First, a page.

An elegant way out soon appeared, when Angelina became engaged to abolitionist activist Theodore Dwight Weld. Because Weld was not a Friend, under the existing and strictly applied rules of the Discipline, Angelina forfeited her membership when she married him on May 14, 1838 — and Sarah was disowned as well, simply for being present at the ceremony. (More Friends were expelled for such “offenses” in those decades than for any other cause.)
Lucretia Mott was a friend and supporter of the Grimkes — but as a public speaker & abolition activist, she too had been the target of several disownment attempts, and she did not dare attend the wedding to avoid falling into that trap.
Indeed, Lucretia did not attend a non-Quaker wedding until 1863, twenty-five years later, when she was seventy, and when the strictures of the discipline were finally beginning to relax their grip:
Lucretia wrote of this in a letter to her sister Martha Wright, on Christmas Day, 1863. In it she told of the wedding of Laura Strattan, a distant cousin, who was marrying a dashing army officer, Col. Fitzhugh Birney. He was the son of James G. Birney, a prominent abolitionist who had run for president for the Liberty Party. The groom came in his dress uniform, accompanied by other soldiers.
“They made an imposing appearance,” Lucretia wrote, “with all the awful regimentals — [William] Furness [the minister] acted well his part–the whole thing beautiful–his prayer touching– especially the close for Fitzhugh.”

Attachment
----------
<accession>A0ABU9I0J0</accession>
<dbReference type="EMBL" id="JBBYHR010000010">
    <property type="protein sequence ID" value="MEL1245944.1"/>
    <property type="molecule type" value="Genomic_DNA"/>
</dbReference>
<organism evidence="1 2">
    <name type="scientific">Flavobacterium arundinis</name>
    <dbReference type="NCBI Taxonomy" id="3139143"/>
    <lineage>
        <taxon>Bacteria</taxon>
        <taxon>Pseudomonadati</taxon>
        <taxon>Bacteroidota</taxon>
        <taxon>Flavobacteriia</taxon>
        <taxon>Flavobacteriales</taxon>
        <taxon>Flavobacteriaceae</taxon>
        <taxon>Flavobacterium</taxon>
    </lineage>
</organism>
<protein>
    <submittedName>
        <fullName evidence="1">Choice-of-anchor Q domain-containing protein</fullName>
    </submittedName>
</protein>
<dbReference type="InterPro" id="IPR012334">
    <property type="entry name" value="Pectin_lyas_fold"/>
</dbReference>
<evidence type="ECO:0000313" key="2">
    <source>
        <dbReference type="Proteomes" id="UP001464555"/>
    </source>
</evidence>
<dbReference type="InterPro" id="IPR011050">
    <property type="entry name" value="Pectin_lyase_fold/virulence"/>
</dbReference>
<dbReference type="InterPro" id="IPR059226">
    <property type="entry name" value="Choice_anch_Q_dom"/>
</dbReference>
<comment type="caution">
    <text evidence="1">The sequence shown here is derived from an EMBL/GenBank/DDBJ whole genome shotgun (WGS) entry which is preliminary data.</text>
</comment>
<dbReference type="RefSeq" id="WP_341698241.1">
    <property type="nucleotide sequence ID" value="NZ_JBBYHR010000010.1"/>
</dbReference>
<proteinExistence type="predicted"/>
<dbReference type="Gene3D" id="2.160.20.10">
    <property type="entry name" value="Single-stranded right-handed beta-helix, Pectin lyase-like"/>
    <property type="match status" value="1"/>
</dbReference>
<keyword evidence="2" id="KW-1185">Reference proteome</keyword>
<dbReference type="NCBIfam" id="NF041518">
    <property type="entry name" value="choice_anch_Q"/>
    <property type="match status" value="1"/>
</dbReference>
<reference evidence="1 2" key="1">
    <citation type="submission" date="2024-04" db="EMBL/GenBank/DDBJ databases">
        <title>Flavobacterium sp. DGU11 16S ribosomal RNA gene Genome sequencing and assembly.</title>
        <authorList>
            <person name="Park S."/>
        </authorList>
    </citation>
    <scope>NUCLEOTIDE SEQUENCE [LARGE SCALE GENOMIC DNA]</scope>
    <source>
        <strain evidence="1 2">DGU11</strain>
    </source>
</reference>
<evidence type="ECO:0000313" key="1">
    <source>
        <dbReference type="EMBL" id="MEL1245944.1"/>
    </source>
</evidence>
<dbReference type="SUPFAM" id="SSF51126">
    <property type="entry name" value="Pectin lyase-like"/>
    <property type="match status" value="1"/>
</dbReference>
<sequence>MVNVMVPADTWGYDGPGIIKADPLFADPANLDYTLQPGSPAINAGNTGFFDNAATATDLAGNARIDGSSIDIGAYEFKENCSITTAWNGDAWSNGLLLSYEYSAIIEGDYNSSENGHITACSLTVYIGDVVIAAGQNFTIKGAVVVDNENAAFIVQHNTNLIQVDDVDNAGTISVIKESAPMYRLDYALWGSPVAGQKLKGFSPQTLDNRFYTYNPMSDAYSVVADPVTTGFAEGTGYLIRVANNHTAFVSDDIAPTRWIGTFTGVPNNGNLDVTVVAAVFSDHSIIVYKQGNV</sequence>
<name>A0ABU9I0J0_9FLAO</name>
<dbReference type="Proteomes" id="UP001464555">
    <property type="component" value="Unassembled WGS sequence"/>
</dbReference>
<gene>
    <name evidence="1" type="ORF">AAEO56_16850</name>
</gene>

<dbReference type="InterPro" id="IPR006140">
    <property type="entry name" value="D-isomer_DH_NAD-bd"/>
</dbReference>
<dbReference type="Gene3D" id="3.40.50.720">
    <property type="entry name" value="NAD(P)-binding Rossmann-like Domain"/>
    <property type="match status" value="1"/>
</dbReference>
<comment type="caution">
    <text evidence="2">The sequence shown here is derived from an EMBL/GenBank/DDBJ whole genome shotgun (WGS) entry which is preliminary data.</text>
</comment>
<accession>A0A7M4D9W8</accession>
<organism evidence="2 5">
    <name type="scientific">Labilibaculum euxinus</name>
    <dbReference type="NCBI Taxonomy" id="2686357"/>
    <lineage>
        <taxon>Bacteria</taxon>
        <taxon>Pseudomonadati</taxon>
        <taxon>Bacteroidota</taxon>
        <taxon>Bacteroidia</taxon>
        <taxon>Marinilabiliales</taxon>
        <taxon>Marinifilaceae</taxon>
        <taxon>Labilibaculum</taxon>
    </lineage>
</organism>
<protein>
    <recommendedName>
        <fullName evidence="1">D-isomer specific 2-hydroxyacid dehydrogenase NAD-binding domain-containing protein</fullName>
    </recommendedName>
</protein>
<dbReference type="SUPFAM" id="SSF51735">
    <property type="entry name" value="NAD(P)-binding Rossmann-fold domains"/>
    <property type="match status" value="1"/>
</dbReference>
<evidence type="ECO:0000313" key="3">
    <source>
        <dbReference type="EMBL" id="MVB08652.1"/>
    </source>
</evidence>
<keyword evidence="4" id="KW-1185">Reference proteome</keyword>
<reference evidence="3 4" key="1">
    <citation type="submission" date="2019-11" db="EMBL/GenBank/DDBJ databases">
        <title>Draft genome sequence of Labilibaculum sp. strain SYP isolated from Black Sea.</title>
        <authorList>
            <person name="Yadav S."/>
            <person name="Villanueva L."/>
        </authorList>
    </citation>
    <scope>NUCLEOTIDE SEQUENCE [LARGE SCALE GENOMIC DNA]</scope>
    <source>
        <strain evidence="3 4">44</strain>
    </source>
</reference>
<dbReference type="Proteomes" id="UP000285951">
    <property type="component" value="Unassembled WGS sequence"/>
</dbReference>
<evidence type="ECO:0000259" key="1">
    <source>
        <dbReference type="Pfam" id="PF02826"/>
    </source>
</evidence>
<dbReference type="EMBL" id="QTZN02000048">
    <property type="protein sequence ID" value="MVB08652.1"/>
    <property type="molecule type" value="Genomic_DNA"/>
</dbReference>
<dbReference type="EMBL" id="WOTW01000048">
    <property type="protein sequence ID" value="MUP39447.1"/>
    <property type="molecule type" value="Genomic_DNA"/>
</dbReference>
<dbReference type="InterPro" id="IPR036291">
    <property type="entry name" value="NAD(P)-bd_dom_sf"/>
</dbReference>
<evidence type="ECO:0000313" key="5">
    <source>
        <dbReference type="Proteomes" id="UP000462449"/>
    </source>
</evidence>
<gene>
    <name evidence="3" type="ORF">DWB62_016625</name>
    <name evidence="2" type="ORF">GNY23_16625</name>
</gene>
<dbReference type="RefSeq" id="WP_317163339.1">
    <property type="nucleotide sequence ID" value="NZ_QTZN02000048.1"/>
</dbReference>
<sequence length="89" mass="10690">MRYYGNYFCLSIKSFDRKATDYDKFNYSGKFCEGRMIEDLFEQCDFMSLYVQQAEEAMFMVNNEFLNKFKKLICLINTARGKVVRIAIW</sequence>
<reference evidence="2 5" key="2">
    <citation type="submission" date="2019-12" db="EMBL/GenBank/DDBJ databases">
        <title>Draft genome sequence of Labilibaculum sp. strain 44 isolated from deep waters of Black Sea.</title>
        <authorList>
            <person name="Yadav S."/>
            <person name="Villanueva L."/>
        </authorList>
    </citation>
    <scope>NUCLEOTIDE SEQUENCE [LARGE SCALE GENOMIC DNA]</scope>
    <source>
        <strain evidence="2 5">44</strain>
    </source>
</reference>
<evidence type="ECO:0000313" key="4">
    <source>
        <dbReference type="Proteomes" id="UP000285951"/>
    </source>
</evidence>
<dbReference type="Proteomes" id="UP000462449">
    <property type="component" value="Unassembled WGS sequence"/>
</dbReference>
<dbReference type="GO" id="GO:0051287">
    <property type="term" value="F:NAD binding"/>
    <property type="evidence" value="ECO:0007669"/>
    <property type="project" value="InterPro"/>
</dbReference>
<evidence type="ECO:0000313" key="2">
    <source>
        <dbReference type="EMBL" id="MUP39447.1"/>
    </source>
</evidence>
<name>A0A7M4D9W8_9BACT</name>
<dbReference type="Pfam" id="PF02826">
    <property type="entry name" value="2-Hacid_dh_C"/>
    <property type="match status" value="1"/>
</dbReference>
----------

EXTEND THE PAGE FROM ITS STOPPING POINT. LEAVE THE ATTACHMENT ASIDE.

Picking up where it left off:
The marriage did not last long. Birney had taken part in many major battles, including Second Bull Run, Fredericksburg, Chancellorsville and Gettysburg, and he had been wounded. The exertions of extended combat broke his health, and in the spring of 1864 his health failed. After surviving so much combat, he succumbed to pneumonia in June; Laura Strattan Birney was a war widow after less than seven months. (Harvard Memorial Biographies, Cambridge: Sever and Francis, 1867, Vol. 2, pp. 415-424)
Theirs was one tragedy among a multitude. But the significance of this report here is something else, a detail that by contrast seems trivial to the point of frivolousness, but is nonetheless portentous:
By openly being present at their nuptials that December, Lucretia Mott had for the very first time attended a non-Quaker wedding, one furthermore conducted by a “hireling preacher,” in a church, with the groom in military regalia, she had defied several rules that had long been grounds for immediate disownment in her Quaker world.
But now she did it — and nothing happened. She had gained and used a new measure of religious liberty, for Friends. the “Great Purge” was ending.
There have been other struggles for religious liberty in our small Quaker world. Religious Liberty Day, May 24th, is not only for others. it’s for Friends too.
More about this “Great Purge” and its religious context in my book, Remaking Friends,available here.